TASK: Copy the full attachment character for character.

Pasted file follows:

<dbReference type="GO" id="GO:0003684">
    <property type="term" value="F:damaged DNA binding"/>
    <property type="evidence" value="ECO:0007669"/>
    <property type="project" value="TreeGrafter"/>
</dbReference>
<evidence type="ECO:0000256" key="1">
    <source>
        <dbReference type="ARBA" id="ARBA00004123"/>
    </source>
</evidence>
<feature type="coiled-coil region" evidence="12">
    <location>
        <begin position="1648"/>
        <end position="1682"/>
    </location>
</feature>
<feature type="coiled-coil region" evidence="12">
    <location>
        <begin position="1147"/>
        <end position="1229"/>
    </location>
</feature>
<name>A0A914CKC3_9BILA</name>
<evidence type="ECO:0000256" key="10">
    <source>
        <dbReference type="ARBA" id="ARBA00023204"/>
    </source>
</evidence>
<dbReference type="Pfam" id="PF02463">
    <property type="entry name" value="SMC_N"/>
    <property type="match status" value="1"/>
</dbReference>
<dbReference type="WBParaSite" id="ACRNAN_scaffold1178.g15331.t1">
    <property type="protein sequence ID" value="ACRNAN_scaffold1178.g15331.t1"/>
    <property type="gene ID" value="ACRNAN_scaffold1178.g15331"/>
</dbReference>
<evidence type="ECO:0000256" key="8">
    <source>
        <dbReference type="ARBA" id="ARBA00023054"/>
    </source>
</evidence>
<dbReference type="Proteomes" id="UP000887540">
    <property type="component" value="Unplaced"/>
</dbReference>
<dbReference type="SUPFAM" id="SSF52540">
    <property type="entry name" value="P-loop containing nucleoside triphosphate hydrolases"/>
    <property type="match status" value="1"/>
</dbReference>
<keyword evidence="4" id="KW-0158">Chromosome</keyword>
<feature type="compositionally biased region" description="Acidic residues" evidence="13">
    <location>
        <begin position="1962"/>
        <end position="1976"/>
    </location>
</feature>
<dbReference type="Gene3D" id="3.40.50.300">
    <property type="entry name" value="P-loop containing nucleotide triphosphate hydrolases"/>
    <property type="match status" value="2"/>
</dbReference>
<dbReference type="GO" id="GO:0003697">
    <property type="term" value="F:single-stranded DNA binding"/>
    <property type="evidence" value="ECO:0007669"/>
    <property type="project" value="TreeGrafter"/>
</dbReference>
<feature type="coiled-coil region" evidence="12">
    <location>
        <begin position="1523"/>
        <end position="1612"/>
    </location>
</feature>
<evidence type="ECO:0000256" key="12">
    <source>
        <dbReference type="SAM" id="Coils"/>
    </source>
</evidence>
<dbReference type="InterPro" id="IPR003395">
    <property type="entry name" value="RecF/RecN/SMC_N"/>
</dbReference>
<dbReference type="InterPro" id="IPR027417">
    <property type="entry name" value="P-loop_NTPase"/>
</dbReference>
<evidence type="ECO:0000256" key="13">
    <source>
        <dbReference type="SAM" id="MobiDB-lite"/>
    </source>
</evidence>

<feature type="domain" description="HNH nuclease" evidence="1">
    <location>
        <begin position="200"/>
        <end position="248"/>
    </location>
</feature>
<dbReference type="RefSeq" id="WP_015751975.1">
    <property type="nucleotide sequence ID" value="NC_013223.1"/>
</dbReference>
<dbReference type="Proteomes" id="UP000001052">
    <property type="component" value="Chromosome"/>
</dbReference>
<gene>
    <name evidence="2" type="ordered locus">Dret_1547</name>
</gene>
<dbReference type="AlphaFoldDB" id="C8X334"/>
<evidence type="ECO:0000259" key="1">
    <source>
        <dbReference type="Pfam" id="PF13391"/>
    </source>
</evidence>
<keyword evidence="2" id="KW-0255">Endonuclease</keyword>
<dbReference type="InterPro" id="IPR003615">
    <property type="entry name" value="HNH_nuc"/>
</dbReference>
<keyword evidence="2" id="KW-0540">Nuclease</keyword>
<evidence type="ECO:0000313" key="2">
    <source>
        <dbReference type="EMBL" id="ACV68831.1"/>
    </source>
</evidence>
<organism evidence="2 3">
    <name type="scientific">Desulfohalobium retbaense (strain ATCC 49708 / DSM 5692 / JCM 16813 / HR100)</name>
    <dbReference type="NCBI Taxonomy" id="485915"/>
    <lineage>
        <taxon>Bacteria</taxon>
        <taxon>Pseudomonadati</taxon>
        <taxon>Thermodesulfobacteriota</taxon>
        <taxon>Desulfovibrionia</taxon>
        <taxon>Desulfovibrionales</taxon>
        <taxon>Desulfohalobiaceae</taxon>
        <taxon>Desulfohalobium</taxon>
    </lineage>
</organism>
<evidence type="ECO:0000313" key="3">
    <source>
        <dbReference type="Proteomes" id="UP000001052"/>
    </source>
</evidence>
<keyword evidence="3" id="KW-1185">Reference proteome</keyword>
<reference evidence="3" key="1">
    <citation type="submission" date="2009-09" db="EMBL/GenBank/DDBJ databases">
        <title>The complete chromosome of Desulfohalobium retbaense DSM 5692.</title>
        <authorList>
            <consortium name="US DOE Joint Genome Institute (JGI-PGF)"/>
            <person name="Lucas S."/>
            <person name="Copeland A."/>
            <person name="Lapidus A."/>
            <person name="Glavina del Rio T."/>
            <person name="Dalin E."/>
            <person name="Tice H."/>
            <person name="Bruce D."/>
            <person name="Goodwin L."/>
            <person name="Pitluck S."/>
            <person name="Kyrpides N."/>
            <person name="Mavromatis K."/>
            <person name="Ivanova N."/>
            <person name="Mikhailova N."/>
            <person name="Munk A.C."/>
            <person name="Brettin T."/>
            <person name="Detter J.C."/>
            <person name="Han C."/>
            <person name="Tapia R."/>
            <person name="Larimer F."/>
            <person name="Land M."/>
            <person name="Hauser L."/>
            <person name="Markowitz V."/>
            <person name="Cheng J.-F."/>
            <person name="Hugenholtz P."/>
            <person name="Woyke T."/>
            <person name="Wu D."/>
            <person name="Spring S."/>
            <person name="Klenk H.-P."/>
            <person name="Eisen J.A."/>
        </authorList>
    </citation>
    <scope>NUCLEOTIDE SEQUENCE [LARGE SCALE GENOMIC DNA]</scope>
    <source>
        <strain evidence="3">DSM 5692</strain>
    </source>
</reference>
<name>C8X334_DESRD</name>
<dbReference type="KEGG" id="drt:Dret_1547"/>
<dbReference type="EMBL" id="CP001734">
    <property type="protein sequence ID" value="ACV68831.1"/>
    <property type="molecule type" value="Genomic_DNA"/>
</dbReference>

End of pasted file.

<dbReference type="GO" id="GO:0003684">
    <property type="term" value="F:damaged DNA binding"/>
    <property type="evidence" value="ECO:0007669"/>
    <property type="project" value="TreeGrafter"/>
</dbReference>
<evidence type="ECO:0000256" key="1">
    <source>
        <dbReference type="ARBA" id="ARBA00004123"/>
    </source>
</evidence>
<feature type="coiled-coil region" evidence="12">
    <location>
        <begin position="1648"/>
        <end position="1682"/>
    </location>
</feature>
<feature type="coiled-coil region" evidence="12">
    <location>
        <begin position="1147"/>
        <end position="1229"/>
    </location>
</feature>
<name>A0A914CKC3_9BILA</name>
<evidence type="ECO:0000256" key="10">
    <source>
        <dbReference type="ARBA" id="ARBA00023204"/>
    </source>
</evidence>
<dbReference type="Pfam" id="PF02463">
    <property type="entry name" value="SMC_N"/>
    <property type="match status" value="1"/>
</dbReference>
<dbReference type="WBParaSite" id="ACRNAN_scaffold1178.g15331.t1">
    <property type="protein sequence ID" value="ACRNAN_scaffold1178.g15331.t1"/>
    <property type="gene ID" value="ACRNAN_scaffold1178.g15331"/>
</dbReference>
<evidence type="ECO:0000256" key="8">
    <source>
        <dbReference type="ARBA" id="ARBA00023054"/>
    </source>
</evidence>
<dbReference type="Proteomes" id="UP000887540">
    <property type="component" value="Unplaced"/>
</dbReference>
<dbReference type="SUPFAM" id="SSF52540">
    <property type="entry name" value="P-loop containing nucleoside triphosphate hydrolases"/>
    <property type="match status" value="1"/>
</dbReference>
<keyword evidence="4" id="KW-0158">Chromosome</keyword>
<feature type="compositionally biased region" description="Acidic residues" evidence="13">
    <location>
        <begin position="1962"/>
        <end position="1976"/>
    </location>
</feature>
<dbReference type="Gene3D" id="3.40.50.300">
    <property type="entry name" value="P-loop containing nucleotide triphosphate hydrolases"/>
    <property type="match status" value="2"/>
</dbReference>
<dbReference type="GO" id="GO:0003697">
    <property type="term" value="F:single-stranded DNA binding"/>
    <property type="evidence" value="ECO:0007669"/>
    <property type="project" value="TreeGrafter"/>
</dbReference>
<feature type="coiled-coil region" evidence="12">
    <location>
        <begin position="1523"/>
        <end position="1612"/>
    </location>
</feature>
<evidence type="ECO:0000256" key="12">
    <source>
        <dbReference type="SAM" id="Coils"/>
    </source>
</evidence>
<dbReference type="InterPro" id="IPR003395">
    <property type="entry name" value="RecF/RecN/SMC_N"/>
</dbReference>
<dbReference type="InterPro" id="IPR027417">
    <property type="entry name" value="P-loop_NTPase"/>
</dbReference>
<evidence type="ECO:0000256" key="13">
    <source>
        <dbReference type="SAM" id="MobiDB-lite"/>
    </source>
</evidence>

<feature type="domain" description="HNH nuclease" evidence="1">
    <location>
        <begin position="200"/>
        <end position="248"/>
    </location>
</feature>
<dbReference type="RefSeq" id="WP_015751975.1">
    <property type="nucleotide sequence ID" value="NC_013223.1"/>
</dbReference>
<dbReference type="Proteomes" id="UP000001052">
    <property type="component" value="Chromosome"/>
</dbReference>
<gene>
    <name evidence="2" type="ordered locus">Dret_1547</name>
</gene>
<dbReference type="AlphaFoldDB" id="C8X334"/>
<evidence type="ECO:0000259" key="1">
    <source>
        <dbReference type="Pfam" id="PF13391"/>
    </source>
</evidence>
<keyword evidence="2" id="KW-0255">Endonuclease</keyword>
<dbReference type="InterPro" id="IPR003615">
    <property type="entry name" value="HNH_nuc"/>
</dbReference>
<keyword evidence="2" id="KW-0540">Nuclease</keyword>
<evidence type="ECO:0000313" key="2">
    <source>
        <dbReference type="EMBL" id="ACV68831.1"/>
    </source>
</evidence>
<organism evidence="2 3">
    <name type="scientific">Desulfohalobium retbaense (strain ATCC 49708 / DSM 5692 / JCM 16813 / HR100)</name>
    <dbReference type="NCBI Taxonomy" id="485915"/>
    <lineage>
        <taxon>Bacteria</taxon>
        <taxon>Pseudomonadati</taxon>
        <taxon>Thermodesulfobacteriota</taxon>
        <taxon>Desulfovibrionia</taxon>
        <taxon>Desulfovibrionales</taxon>
        <taxon>Desulfohalobiaceae</taxon>
        <taxon>Desulfohalobium</taxon>
    </lineage>
</organism>
<evidence type="ECO:0000313" key="3">
    <source>
        <dbReference type="Proteomes" id="UP000001052"/>
    </source>
</evidence>
<keyword evidence="3" id="KW-1185">Reference proteome</keyword>
<reference evidence="3" key="1">
    <citation type="submission" date="2009-09" db="EMBL/GenBank/DDBJ databases">
        <title>The complete chromosome of Desulfohalobium retbaense DSM 5692.</title>
        <authorList>
            <consortium name="US DOE Joint Genome Institute (JGI-PGF)"/>
            <person name="Lucas S."/>
            <person name="Copeland A."/>
            <person name="Lapidus A."/>
            <person name="Glavina del Rio T."/>
            <person name="Dalin E."/>
            <person name="Tice H."/>
            <person name="Bruce D."/>
            <person name="Goodwin L."/>
            <person name="Pitluck S."/>
            <person name="Kyrpides N."/>
            <person name="Mavromatis K."/>
            <person name="Ivanova N."/>
            <person name="Mikhailova N."/>
            <person name="Munk A.C."/>
            <person name="Brettin T."/>
            <person name="Detter J.C."/>
            <person name="Han C."/>
            <person name="Tapia R."/>
            <person name="Larimer F."/>
            <person name="Land M."/>
            <person name="Hauser L."/>
            <person name="Markowitz V."/>
            <person name="Cheng J.-F."/>
            <person name="Hugenholtz P."/>
            <person name="Woyke T."/>
            <person name="Wu D."/>
            <person name="Spring S."/>
            <person name="Klenk H.-P."/>
            <person name="Eisen J.A."/>
        </authorList>
    </citation>
    <scope>NUCLEOTIDE SEQUENCE [LARGE SCALE GENOMIC DNA]</scope>
    <source>
        <strain evidence="3">DSM 5692</strain>
    </source>
</reference>
<name>C8X334_DESRD</name>
<dbReference type="KEGG" id="drt:Dret_1547"/>
<dbReference type="EMBL" id="CP001734">
    <property type="protein sequence ID" value="ACV68831.1"/>
    <property type="molecule type" value="Genomic_DNA"/>
</dbReference>